Monday, December 10, 2012

Home Office Using Labour Lines on Snooping Law

Tomorrow two parliamentary inquiries are published into Theresa May’s internet snooping plans and are expected to be grim reading for the Home Office. One of the main criticisms set to be levelled by both the Joint Committee on the Draft Communications Data Bill and the Joint Intelligence Committee, is that the evidence provided by the Home Office has been “fanciful” and “misleading.” Too add insult to injury, Guido can this afternoon reveal leaked CCHQ documents that show how before the election the Tories were not quite as enthusiastic about the plans, refusing to legislate before an evidence-based review of current powers and data was undertaken and calling Labour’s argument that it was all about “maintaining capabilities” ostentatious:

Conservative Campaign Guide, 2010.

Collection of Personal Details.
In April 2009 the Government announced that it had dropped proposals for a central database to collect details of email, phone and internet communications. However it published a consultation on plans to collect details about all our personal communications ostensibly on the grounds of maintaining existing police and security service capabilities to counter serious crime and terrorism.

Threat to privacy.
Instead of a central database, the Home Office now proposes requiring each service provider to collect and store information on calls, texts, emails and website visits so that the security service and other public authorities can access it when needed. The information will include who is contacting whom, when and where and which websites are visited, but not the content of the conversations or messages (Home Office, Protecting the public in a changing communications environment, 27 April 2009). The Information Commissioner responded by saying that ‘this proposal represents a step change in the relationship between the citizen and the state’. He also criticised the Government for not providing sufficient detail of its proposals (Information Commissioner’s response to Protecting the Public in a Changing Communication Environment – A consultation by the Home Office, 15 July 2009)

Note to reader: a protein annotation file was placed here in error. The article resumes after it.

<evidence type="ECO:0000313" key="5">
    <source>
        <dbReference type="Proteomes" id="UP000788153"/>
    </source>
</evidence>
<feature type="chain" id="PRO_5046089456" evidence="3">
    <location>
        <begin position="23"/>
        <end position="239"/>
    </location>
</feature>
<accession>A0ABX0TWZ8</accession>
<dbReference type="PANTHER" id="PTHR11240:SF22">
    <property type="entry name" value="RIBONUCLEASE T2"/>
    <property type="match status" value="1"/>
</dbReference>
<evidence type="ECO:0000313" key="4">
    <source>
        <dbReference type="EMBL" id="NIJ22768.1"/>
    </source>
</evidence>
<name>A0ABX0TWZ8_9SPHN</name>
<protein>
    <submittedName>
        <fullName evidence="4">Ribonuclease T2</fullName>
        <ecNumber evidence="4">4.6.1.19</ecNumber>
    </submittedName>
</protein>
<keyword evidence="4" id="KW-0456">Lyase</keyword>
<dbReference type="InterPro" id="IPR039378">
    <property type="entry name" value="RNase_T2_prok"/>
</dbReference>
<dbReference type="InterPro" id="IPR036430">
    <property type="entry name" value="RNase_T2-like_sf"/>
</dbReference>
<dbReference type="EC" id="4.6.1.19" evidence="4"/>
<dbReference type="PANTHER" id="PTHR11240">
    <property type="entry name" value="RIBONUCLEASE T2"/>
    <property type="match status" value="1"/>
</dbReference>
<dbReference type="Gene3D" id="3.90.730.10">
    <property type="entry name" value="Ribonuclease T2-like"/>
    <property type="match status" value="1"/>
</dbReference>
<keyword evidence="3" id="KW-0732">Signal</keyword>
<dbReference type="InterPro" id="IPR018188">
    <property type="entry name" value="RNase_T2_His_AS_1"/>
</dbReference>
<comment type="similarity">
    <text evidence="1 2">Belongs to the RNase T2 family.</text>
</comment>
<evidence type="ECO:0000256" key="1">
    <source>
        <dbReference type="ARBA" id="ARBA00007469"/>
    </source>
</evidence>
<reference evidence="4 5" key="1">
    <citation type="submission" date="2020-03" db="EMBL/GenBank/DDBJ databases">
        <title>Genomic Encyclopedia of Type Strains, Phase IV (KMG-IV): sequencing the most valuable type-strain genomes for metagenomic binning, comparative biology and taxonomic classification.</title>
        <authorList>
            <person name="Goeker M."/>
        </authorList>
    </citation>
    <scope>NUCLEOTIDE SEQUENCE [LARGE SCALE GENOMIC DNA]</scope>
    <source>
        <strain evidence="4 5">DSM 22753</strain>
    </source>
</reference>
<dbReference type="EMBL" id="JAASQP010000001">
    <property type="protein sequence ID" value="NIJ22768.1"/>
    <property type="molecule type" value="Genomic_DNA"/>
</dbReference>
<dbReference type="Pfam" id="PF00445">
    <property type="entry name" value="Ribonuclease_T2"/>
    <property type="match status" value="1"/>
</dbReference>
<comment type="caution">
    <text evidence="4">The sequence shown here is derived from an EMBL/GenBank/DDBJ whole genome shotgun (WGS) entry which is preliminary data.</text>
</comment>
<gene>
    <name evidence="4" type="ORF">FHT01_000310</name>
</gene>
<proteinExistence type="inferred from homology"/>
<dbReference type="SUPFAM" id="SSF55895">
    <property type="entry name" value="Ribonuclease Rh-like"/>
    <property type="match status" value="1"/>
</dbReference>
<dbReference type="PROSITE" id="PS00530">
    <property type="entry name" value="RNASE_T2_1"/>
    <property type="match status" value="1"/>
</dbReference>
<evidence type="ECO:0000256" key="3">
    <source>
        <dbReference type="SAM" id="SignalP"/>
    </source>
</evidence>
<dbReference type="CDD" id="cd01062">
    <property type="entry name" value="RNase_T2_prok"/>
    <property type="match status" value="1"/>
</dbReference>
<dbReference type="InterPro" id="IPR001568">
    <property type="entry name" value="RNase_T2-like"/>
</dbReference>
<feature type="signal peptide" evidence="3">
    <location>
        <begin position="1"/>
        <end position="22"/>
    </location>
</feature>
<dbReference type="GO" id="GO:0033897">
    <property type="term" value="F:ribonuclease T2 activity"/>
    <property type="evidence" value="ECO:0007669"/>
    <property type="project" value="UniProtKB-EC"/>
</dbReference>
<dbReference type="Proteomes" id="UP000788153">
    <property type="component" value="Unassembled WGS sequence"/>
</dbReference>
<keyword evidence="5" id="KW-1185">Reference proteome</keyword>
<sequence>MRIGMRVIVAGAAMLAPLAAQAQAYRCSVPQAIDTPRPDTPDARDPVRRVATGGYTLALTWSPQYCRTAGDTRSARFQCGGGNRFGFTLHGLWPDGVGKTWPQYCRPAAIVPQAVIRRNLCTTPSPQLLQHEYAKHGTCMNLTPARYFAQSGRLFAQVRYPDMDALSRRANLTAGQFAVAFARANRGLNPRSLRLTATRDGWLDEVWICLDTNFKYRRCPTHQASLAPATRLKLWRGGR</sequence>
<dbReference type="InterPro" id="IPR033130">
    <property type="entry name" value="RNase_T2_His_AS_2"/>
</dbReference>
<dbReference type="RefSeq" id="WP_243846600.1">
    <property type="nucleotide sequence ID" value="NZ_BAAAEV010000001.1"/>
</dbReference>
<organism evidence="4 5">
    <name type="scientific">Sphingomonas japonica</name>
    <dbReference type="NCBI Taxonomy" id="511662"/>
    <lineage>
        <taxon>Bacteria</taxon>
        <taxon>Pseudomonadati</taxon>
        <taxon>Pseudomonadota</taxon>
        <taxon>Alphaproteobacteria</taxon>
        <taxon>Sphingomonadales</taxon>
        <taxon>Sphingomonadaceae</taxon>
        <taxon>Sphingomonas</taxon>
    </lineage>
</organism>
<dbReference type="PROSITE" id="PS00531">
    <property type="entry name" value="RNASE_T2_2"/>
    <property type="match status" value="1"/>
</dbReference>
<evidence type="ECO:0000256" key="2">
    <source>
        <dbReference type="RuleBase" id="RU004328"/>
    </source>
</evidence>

Communications Data Retention Reviewed.
A Conservative government would conduct an evidence-based review of the retention of communications data. It would look at how useful existing powers are to law enforcement and intelligence authorities before suggesting that even more communications data should be collected. If there is a capability gap a Conservative government would investigate how much data should be collected and for how long, and look at the rules that should govern its exploitation.

No such review took place, and exactly the same argument of “maintaining capability” has been used by the Home Office for this Bill. Sir Humphrey the spook is alive and well…

Sunday, November 4, 2012

Guido’s Column in the Daily Star Sunday

Also how Denis MacShane’s “red herring” proved what a slippery fish he was, Luciana Berger’s back-firing question, George Galloway’s support for Syrian butcher Bashar al-Assad. 

Just 90p…

Thursday, October 25, 2012

Full BBC Savile Cover-Up Email to Grant Shapps

Thursday, October 11, 2012

CCHQ Tell Tory MPs: Don’t Mention Mitchell

This was sent around by CCHQ yesterday to Tory MPs

From: Park, Nick

Sent: 10 October 2012 11:28

To: Park, Nick

Subject: Andrew Mitchell

There is a journalist ring round under way asking MPs for their opinions on Andrew Mitchell. Please do not respond to these surveys – they are very unhelpful.

The line to take remains that Andrew Mitchell has apologised and that apology has been accepted by the Police and the Prime Minister; Andrew Mitchell is getting on with his job.

Nick

The PM will have to make up his mind before Monday. Surprising how many MPs and even Cabinet Ministers are openly sceptical he can survive…